Now that I have lit a spark of happy in you, I am off to tackle more data. I have gotten through more than 30 pages today, and missed volleyball to keep working because I am in that kind of mood. Have a great one, whomever you are, wherever you are, and know: you matter!


Me, in a nutshell.

P.S… I also netted a life bird this weekend: Kind Eider in breeding plumage with three ladyfriends. Whoooo!

day 12: silence is overwhelming.


The “Gloryhole” overflow area, Lake Berryessa, California. Photo from CBS News

I have been quiet lately, and it’s not because I have nothing to say, but because I have too much to say. The image above is a good visualization of my mind lately, it’s too full, and somehow I have to open a spillway to let the excess out, but unlike this structure, which has a volume limit, and then passively lets all the gallons of water it can’t hold fall out via gravity, I have to sift, decide what to deal with, think about, let go of, and which items swirling in the morass of my mind are like a sore tooth and need to be left alone for now.

I tend to take people at face value most of the time, and allow them to be who they are. To that end, there is a saying that I keep in my mind:

“When someone shows you who they are believe them; the first time.” ~ Maya Angelou

This is, I believe, pretty good life advice. It falls in line with the idiom “A leopard doesn’t change its spots”. So many of us don’t heed that advice, and it is not new by any means. People can have an off day, they can have an on day, but on the whole, they are going to behave and react in a predictable to them manner, and we have to open our eyes and minds and see that.

What is the point of the above? Our little family has been dealing with some serious issues, ones that are way above and outside the pay grade of all of us that currently reside in this house. I look back at the root cause of the entire thing, and I mentally kick the shit out of myself, because I had seen the spots on the leopard, and rather than taking several big steps back, I thought I could be a stabilizing and positive influence.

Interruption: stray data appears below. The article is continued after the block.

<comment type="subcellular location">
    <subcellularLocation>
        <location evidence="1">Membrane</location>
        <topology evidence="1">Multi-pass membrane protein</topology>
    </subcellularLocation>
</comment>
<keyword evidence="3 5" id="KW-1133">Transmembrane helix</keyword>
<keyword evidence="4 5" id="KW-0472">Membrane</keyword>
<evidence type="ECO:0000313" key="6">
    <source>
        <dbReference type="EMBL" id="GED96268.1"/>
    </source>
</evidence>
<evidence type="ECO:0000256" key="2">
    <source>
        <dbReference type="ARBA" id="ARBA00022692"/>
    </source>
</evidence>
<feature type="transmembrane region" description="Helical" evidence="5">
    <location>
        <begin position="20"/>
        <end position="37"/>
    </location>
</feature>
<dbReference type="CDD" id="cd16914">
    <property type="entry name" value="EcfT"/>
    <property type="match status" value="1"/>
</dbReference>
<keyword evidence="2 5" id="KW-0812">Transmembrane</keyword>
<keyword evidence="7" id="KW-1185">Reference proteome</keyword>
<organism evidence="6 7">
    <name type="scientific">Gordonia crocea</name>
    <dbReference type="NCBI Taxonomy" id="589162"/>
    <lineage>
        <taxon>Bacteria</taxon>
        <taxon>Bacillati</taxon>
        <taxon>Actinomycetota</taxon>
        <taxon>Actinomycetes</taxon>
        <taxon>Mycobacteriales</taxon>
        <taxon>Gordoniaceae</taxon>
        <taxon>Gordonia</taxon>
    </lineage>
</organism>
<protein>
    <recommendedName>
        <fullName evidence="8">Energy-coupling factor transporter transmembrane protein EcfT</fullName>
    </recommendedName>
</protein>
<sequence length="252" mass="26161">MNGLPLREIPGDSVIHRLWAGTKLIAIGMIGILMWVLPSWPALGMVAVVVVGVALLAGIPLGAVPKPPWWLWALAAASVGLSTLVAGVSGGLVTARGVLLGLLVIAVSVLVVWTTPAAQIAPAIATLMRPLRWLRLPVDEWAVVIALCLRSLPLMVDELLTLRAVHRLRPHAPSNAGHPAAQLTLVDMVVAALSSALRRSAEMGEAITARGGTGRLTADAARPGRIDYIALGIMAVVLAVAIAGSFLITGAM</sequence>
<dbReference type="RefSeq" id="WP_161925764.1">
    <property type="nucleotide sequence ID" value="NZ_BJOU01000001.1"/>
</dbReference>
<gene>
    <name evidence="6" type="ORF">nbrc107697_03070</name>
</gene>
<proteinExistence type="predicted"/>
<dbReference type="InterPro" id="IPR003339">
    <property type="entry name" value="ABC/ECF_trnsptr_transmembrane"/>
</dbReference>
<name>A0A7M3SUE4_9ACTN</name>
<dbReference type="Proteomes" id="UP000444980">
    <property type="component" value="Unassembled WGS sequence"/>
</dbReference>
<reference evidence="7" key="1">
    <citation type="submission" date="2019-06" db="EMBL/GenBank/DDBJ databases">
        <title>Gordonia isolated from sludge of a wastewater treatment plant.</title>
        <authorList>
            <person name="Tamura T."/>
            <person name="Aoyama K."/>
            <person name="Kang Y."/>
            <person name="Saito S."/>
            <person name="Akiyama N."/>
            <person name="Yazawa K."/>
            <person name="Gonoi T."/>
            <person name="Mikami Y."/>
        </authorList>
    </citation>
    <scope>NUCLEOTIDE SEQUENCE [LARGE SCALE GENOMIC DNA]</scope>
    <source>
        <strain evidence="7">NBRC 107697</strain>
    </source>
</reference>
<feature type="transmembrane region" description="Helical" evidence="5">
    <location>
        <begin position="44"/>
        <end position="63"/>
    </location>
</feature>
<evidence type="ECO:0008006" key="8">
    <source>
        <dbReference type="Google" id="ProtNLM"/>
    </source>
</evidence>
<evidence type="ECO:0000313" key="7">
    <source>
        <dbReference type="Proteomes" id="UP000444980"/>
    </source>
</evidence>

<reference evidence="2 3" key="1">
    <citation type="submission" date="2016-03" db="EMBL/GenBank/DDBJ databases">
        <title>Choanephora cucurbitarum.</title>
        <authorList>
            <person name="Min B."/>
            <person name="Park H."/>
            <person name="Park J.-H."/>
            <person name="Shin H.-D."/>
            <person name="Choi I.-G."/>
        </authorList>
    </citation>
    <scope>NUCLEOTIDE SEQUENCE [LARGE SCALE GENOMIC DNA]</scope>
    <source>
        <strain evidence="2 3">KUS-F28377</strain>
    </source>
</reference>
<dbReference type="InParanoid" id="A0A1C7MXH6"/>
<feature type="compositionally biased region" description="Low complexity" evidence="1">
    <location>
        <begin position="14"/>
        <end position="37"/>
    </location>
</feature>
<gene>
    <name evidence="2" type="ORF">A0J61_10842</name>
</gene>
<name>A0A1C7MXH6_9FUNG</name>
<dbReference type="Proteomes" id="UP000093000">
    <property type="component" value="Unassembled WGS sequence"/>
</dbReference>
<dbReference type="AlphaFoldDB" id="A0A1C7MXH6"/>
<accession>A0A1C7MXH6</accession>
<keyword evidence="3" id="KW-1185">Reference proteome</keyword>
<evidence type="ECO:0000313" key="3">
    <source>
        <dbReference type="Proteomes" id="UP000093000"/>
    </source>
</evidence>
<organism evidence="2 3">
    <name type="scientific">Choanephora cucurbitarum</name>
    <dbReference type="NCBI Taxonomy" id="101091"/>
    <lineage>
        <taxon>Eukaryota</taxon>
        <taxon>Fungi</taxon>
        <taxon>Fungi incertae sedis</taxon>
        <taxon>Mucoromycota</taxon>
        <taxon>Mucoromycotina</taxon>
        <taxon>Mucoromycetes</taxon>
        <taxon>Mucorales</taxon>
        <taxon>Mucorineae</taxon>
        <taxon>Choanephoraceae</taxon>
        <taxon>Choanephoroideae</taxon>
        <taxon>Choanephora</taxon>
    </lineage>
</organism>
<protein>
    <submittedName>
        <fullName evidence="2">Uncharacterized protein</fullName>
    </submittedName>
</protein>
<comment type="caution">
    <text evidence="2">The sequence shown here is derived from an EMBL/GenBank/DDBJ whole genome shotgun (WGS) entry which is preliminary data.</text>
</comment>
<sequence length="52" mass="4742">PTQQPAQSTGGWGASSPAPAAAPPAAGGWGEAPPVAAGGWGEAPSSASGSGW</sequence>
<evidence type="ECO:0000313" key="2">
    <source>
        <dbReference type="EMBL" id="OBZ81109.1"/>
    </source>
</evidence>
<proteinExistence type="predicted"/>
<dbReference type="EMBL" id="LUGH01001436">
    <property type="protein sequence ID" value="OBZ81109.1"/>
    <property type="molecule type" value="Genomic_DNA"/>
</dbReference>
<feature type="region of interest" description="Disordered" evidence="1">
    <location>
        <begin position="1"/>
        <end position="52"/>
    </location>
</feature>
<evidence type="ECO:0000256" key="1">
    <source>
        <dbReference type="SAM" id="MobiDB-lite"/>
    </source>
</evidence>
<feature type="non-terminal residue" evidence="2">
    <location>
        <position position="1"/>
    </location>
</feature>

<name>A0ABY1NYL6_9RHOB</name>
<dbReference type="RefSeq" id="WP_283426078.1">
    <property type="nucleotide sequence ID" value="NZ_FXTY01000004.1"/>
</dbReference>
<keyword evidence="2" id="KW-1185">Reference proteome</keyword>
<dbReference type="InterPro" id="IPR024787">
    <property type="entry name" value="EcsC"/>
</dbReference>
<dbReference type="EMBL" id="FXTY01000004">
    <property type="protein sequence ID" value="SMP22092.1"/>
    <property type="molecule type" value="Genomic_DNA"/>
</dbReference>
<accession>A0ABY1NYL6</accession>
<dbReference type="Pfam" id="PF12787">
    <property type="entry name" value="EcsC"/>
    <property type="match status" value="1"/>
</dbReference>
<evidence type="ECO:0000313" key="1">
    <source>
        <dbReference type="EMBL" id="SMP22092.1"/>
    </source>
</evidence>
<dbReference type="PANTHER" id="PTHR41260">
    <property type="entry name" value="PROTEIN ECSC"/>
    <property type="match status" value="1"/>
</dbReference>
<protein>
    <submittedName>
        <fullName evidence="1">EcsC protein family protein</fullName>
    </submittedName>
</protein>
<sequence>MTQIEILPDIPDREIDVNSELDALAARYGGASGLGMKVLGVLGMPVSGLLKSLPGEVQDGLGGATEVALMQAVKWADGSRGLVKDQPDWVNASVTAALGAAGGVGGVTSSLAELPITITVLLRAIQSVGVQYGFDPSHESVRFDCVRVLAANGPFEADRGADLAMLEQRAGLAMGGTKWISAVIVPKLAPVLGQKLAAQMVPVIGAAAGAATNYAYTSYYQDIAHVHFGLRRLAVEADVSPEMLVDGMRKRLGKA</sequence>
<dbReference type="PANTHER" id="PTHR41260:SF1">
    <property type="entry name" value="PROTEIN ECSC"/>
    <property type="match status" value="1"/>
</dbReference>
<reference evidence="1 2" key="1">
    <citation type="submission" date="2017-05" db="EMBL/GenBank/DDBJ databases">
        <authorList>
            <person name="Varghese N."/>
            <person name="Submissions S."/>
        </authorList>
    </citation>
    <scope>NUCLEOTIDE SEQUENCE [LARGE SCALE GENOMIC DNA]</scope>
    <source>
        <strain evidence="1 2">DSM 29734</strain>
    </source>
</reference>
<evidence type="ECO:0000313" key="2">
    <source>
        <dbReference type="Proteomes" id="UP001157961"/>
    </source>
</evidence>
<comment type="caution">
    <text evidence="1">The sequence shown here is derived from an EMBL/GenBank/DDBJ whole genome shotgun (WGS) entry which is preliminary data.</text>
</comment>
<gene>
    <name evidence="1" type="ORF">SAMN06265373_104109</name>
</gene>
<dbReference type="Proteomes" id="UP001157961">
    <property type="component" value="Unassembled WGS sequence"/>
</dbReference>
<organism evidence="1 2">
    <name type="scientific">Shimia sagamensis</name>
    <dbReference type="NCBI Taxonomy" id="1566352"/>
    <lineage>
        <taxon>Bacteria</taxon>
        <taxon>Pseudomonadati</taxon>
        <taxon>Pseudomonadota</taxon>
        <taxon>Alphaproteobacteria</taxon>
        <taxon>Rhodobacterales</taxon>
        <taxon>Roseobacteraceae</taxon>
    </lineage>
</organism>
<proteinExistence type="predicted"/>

I have a feeling that anyone with a modicum of common sense that is currently reading this is yelling at their computer/phone, etc. “No, no, no! You can’t ‘fix’ people!”, and if it were me reading this, I would be doing the same thing. Amazing how blind we can be while in the middle of a situation, thinking we can be a savior of a sorts. That’s not how it goes, and millions of broken-hearted people across the globe can attest to this.

Adding fuel to the fire of all the things in my head: the chinchilla we adopted from Maryland didn’t survive the trip. As a prey species, they are incredibly sensitive to stress, and go into shock somewhat easily, with death following. Waking up Thing 1 first thing in the morning with that news sucked. Fortunately there was no school that day, and we were able to spend the day mourning, discussing what happened, etc.